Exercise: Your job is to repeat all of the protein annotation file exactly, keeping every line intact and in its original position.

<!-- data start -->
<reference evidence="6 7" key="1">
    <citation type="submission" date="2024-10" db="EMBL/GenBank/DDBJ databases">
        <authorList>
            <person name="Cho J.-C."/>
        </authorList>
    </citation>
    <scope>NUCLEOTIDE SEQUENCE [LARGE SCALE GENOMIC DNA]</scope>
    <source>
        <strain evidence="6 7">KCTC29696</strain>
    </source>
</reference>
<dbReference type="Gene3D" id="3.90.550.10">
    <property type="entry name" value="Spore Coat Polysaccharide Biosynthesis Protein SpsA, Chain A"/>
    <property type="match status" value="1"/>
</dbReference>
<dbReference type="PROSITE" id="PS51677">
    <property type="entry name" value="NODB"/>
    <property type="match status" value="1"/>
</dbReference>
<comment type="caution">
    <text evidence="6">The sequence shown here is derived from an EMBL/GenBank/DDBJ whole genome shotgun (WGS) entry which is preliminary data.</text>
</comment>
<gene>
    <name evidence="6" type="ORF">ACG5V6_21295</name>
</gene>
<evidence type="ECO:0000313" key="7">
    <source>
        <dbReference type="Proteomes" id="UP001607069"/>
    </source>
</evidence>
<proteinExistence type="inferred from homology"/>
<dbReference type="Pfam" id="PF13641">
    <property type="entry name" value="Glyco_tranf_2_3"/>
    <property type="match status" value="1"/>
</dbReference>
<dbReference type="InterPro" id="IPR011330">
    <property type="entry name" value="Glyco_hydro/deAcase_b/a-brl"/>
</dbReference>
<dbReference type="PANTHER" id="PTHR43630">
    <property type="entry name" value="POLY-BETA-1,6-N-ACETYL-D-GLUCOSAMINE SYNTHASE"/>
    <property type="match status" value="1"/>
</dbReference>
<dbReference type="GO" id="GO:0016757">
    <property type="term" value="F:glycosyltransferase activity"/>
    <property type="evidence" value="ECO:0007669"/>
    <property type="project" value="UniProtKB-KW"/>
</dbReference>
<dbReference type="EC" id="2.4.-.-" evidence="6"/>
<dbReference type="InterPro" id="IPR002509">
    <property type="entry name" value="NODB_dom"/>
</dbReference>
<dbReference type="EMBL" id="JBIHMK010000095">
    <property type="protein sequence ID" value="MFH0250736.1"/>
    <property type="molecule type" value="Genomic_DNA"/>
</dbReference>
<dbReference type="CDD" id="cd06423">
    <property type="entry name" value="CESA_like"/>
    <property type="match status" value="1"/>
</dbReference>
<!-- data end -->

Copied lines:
<reference evidence="6 7" key="1">
    <citation type="submission" date="2024-10" db="EMBL/GenBank/DDBJ databases">
        <authorList>
            <person name="Cho J.-C."/>
        </authorList>
    </citation>
    <scope>NUCLEOTIDE SEQUENCE [LARGE SCALE GENOMIC DNA]</scope>
    <source>
        <strain evidence="6 7">KCTC29696</strain>
    </source>
</reference>
<dbReference type="Gene3D" id="3.90.550.10">
    <property type="entry name" value="Spore Coat Polysaccharide Biosynthesis Protein SpsA, Chain A"/>
    <property type="match status" value="1"/>
</dbReference>
<dbReference type="PROSITE" id="PS51677">
    <property type="entry name" value="NODB"/>
    <property type="match status" value="1"/>
</dbReference>
<comment type="caution">
    <text evidence="6">The sequence shown here is derived from an EMBL/GenBank/DDBJ whole genome shotgun (WGS) entry which is preliminary data.</text>
</comment>
<gene>
    <name evidence="6" type="ORF">ACG5V6_21295</name>
</gene>
<evidence type="ECO:0000313" key="7">
    <source>
        <dbReference type="Proteomes" id="UP001607069"/>
    </source>
</evidence>
<proteinExistence type="inferred from homology"/>
<dbReference type="Pfam" id="PF13641">
    <property type="entry name" value="Glyco_tranf_2_3"/>
    <property type="match status" value="1"/>
</dbReference>
<dbReference type="InterPro" id="IPR011330">
    <property type="entry name" value="Glyco_hydro/deAcase_b/a-brl"/>
</dbReference>
<dbReference type="PANTHER" id="PTHR43630">
    <property type="entry name" value="POLY-BETA-1,6-N-ACETYL-D-GLUCOSAMINE SYNTHASE"/>
    <property type="match status" value="1"/>
</dbReference>
<dbReference type="GO" id="GO:0016757">
    <property type="term" value="F:glycosyltransferase activity"/>
    <property type="evidence" value="ECO:0007669"/>
    <property type="project" value="UniProtKB-KW"/>
</dbReference>
<dbReference type="EC" id="2.4.-.-" evidence="6"/>
<dbReference type="InterPro" id="IPR002509">
    <property type="entry name" value="NODB_dom"/>
</dbReference>
<dbReference type="EMBL" id="JBIHMK010000095">
    <property type="protein sequence ID" value="MFH0250736.1"/>
    <property type="molecule type" value="Genomic_DNA"/>
</dbReference>
<dbReference type="CDD" id="cd06423">
    <property type="entry name" value="CESA_like"/>
    <property type="match status" value="1"/>
</dbReference>